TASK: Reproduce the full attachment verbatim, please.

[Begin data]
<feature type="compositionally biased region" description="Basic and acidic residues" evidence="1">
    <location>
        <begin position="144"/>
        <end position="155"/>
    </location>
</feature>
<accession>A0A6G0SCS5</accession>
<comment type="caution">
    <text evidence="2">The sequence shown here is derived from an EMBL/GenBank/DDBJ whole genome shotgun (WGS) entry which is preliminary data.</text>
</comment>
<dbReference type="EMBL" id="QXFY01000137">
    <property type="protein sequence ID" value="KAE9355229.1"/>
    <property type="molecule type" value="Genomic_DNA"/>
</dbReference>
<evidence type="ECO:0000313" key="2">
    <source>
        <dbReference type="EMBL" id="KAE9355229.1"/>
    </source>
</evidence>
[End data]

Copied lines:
<feature type="compositionally biased region" description="Basic and acidic residues" evidence="1">
    <location>
        <begin position="144"/>
        <end position="155"/>
    </location>
</feature>
<accession>A0A6G0SCS5</accession>
<comment type="caution">
    <text evidence="2">The sequence shown here is derived from an EMBL/GenBank/DDBJ whole genome shotgun (WGS) entry which is preliminary data.</text>
</comment>
<dbReference type="EMBL" id="QXFY01000137">
    <property type="protein sequence ID" value="KAE9355229.1"/>
    <property type="molecule type" value="Genomic_DNA"/>
</dbReference>
<evidence type="ECO:0000313" key="2">
    <source>
        <dbReference type="EMBL" id="KAE9355229.1"/>
    </source>
</evidence>